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Senate to vote on controversial accountancy switch rules

Tuesday 27 November 2012

The upper house of parliament will today vote on plans to force large companies to change their accountant every eight years and ban them from providing commercial advice to companies which they also audit.

If the senate gives the green light to the new legislation, hundreds of firms will be forced to switch accountant next year, the Financieele Dagblad says.

The legislation stems from the 2008 financial crisis and unease over the role of accountancy firms.

Upheaval

The four big firms - Ernst & Young, KPMG, PwC, and Deloitte — and their clients, oppose the change, saying it will create massive upheaval in the sector.

Former finance minister Jan Kees de Jager managed to head off the measure, arguing the European Commission is currently working on similar plans.

The FD says it remains to be seen if his successor, Labour’s Jeroen Dijsselbloem, takes the same pragmatic approach, given that Labour is now a partner in the coalition and the commission is dragging its feet.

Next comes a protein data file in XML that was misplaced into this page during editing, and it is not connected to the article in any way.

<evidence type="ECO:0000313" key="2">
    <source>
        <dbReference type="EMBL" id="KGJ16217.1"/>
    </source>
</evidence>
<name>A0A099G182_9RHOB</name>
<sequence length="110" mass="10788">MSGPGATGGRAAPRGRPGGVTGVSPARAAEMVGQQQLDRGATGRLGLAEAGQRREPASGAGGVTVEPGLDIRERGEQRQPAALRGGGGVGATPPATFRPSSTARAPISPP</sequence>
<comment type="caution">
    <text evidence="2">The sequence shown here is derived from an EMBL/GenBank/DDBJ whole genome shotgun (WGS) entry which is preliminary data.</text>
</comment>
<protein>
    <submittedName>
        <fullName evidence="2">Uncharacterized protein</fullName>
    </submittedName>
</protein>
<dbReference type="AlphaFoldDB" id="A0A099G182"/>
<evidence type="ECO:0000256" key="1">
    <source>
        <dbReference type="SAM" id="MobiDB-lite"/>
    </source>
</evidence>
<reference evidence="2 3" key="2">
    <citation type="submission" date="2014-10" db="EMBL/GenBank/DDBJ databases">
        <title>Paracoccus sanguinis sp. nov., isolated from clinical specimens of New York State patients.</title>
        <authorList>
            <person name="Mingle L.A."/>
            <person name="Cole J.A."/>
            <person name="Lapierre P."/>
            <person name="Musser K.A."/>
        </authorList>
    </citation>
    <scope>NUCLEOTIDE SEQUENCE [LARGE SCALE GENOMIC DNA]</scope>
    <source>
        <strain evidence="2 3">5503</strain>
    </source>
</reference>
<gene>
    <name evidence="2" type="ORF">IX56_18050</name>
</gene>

It is unclear which way the senate will vote, the FD says.


Should the new rules become law? Have your say using the comment box below.

© DutchNews.nl



 

Readers' Comments

Hi,
Senate to vote on controversial accountancy switch rules. In Holland there not reason why an undertaker can’t be a midwife or marry people. Accountants and estate agents have a special privilege in Holland, this should change.

By Terence Hale | 27 November 2012 10:47 AM

It seems like a good idea, but companies should have several years to adjust. No one should have to switch in the next five years. The big firms just don't want to lose their best customers.

By Dave | 27 November 2012 4:21 PM

@ Dave ... they have already had more than several years to adjust. This legislation solves noothing as by the time this law is implemented, the big firms will have created a shuffling game - that will effectively move clients amongst their forms and also move accompanying personnel along with their respective clients... net effect = zero, except for recruiters who will make handsome fees for the employees swaps.

By Xeno | 27 November 2012 9:17 PM

 
 
 
 
 
 
 
 
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